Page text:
Would You Like Some Water With Your Meal?
Forget wine. Oil and water sommeliers could be the next big thing
WHILE HIS WINE counterparts sniff and swirl in search of the best varietals and bouquet, Marco Martino is doing the same, but with extra virgin oil instead of an old or new world wine.
The Singapore-based Italian is among a rare breed of olive oil sommeliers - yes, there's actually such a thing - certified by the Associazione Italiana Sommelier dell'Olio since 2016.
Having grown up in Puglia - the land of ancient olive trees in the south of Italy - Mr Martino thought he knew all about olive oil - until an official sommelier course introduced him to the theory and tasting components of the oil, complete with trips to farms to discover cultivars.
He says, ''It was purely out of interest that I pursued the sommelier course, knowing that in Italy and beyond, there were no professional careers for olive oil sommeliers yet. But I sensed there would be greater interest in the extra virgin olive oil sector, because of its nutritional value and organoleptic characteristics.''
The 34-year-old's objective is to dispel the many misconceptions that people have about olive oil - chief of which is that it's the same as extra virgin olive oil.
''Olive oil comes from a refinery and doesn't have the nutraceuticals of an extra virgin olive oil,'' he explains. So when you buy a bottle that says 'Olive Oil', you're getting ''a blend of olive oil and two per cent or more extra virgin olive oil - and it does not come from a mill (only extra virgin olive oil does) but a refinery''.
Another misconception is that ''extra virgin'' sounds like it's a pure product, conjuring up romantic visions of farmers pressing the oil by hand on their farms, much like winemakers crushing grapes with their feet. 'Virgin' is the means of oil extraction by machine, while 'extra virgin' refers to the pH (acidity or basicity) of the oil. So extra virgin olive oil means that it has a pH level of 0 to 0.8, says Mr Martino.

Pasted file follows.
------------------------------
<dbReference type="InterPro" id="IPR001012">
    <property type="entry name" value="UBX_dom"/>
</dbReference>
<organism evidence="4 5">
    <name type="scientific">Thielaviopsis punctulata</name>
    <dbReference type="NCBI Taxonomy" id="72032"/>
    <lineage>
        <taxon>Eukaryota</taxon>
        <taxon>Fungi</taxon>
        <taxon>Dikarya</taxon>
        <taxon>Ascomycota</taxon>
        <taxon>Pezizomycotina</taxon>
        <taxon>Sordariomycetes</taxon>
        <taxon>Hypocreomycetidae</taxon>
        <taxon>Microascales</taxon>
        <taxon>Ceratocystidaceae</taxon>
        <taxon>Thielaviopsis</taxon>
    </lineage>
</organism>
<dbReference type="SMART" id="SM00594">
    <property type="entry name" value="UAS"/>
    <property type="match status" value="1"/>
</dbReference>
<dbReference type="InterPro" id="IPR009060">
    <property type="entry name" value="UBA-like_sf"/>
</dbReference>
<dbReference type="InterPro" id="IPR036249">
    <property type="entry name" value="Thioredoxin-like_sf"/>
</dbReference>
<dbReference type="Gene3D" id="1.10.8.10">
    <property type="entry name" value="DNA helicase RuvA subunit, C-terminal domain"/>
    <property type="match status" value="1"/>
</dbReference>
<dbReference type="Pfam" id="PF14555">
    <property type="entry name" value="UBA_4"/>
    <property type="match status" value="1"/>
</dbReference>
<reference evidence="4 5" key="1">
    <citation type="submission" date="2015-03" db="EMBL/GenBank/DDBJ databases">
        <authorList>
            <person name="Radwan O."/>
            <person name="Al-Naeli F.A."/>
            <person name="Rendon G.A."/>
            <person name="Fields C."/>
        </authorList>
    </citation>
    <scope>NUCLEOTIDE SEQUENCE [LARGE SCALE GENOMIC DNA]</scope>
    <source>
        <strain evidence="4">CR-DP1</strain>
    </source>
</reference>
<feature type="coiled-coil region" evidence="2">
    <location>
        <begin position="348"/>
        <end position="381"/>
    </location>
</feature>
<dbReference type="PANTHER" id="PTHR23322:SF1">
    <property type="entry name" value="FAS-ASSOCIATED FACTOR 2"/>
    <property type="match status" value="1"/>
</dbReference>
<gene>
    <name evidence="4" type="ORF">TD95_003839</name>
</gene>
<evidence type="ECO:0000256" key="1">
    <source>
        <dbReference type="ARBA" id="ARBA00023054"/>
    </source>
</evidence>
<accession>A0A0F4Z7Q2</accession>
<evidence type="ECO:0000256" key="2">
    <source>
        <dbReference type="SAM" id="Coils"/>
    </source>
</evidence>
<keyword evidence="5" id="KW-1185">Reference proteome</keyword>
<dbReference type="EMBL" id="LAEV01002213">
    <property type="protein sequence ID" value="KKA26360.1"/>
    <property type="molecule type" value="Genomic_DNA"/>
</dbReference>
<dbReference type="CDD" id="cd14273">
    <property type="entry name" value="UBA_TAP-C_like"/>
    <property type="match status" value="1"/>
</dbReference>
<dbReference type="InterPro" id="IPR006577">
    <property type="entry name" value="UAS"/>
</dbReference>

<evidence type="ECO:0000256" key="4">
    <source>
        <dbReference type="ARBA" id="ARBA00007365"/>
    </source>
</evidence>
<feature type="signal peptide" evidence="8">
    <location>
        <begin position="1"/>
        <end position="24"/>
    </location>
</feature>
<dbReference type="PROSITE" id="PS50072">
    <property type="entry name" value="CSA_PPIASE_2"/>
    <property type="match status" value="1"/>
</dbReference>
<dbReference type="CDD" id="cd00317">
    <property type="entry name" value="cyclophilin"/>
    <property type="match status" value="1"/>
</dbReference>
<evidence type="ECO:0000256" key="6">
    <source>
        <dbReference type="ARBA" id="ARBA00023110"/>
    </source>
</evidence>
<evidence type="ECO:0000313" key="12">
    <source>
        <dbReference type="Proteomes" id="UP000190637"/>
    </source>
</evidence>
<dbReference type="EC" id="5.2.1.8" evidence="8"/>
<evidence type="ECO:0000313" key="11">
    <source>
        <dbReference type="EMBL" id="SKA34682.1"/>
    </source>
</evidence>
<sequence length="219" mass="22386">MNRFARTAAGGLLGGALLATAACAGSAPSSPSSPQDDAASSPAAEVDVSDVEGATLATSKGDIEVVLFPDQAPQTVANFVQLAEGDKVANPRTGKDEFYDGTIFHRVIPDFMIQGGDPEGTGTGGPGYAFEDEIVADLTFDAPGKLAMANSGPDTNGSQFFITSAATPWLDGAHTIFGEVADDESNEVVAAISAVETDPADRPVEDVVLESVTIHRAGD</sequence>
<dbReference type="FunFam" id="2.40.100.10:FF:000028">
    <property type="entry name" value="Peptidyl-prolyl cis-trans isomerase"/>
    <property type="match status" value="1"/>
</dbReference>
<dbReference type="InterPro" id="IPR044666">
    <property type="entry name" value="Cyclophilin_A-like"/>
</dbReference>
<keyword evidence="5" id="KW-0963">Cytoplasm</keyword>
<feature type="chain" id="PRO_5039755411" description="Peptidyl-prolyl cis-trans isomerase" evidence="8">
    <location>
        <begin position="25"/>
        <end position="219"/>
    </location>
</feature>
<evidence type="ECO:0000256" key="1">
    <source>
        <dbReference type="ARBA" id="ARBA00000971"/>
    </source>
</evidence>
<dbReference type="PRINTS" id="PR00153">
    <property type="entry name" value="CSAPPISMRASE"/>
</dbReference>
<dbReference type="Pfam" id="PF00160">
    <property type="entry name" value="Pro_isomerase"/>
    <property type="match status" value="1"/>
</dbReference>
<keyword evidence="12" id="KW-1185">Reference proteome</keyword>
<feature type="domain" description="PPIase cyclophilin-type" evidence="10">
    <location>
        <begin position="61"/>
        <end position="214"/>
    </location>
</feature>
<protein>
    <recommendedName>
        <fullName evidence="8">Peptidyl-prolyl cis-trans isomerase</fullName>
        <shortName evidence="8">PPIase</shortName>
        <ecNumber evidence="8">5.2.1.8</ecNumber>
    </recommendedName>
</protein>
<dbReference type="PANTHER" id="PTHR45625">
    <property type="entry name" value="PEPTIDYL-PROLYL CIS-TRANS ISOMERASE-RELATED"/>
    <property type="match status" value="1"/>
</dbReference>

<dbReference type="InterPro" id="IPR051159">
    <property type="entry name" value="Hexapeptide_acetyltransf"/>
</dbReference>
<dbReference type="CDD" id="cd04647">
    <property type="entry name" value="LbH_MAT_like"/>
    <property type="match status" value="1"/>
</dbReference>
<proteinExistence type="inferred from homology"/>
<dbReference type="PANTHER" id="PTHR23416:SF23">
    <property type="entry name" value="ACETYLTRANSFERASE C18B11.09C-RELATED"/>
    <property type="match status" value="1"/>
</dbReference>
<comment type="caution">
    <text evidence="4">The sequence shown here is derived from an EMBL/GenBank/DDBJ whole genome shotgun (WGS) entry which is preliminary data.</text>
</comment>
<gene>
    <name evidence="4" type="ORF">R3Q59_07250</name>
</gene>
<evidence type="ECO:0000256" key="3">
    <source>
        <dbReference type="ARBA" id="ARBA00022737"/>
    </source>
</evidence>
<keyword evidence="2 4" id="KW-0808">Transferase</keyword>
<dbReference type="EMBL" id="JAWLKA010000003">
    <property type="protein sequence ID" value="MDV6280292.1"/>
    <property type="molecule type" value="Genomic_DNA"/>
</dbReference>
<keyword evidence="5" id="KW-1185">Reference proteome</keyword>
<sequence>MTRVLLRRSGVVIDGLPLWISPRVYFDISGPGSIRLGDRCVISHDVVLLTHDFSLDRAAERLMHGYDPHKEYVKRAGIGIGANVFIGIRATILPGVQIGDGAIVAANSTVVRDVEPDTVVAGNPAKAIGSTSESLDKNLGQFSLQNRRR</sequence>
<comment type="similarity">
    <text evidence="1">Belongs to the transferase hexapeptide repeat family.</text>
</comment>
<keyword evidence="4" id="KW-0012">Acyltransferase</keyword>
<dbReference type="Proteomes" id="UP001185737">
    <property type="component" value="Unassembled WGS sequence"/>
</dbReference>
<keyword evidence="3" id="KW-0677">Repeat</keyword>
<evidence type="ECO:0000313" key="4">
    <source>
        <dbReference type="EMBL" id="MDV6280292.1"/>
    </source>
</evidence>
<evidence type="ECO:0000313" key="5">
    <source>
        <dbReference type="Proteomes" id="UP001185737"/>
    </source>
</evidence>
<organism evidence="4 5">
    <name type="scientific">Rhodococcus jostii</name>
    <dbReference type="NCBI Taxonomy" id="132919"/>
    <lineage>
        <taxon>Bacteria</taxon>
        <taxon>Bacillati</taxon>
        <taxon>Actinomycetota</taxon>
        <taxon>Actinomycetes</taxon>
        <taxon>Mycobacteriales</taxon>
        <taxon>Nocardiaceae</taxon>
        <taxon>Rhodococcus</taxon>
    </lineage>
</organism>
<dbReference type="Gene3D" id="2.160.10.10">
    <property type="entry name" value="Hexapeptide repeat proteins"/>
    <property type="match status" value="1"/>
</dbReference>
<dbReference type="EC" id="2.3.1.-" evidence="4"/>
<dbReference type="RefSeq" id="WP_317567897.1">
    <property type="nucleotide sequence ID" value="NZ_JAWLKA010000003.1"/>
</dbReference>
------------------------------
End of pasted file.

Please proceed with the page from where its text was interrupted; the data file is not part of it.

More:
Don't be fooled by terms like 'first press' either, he says. ''There is only one press, so the first press does not exist!''
CHOOSING THE BEST
When selecting high quality extra virgin olive oil (EVOO), read the label to see where the oil is made and who the producer is, says Mr Martino. Next, look out for the year of harvest or better still, serial numbers on the bottles, which tells you how many bottles were harvested in a particular season. Very rarely do bottles provide an acidity reading (ie, the isolated fatty acids that form when pressing the olives) which tells you about the freshness and flavour.
Still, it's hard to find labels with such details so you need to build up your own experience and taste. ''It pays off if you know a lot of smells or taste so you can quickly pick them up when tasting oils. Your nose should be able to pick out good fresh smells, like green grass, green vegetables, tomatoes or flowers, reflective of a high quality EVOO. Most importantly, a real EVOO has a bitter, spicy taste.
''Many people say 'we don't like how it pinches the throat' but spiciness is the most important quality of an EVOO, it means that the oil is full of polyphenols, a powerful antioxidant.''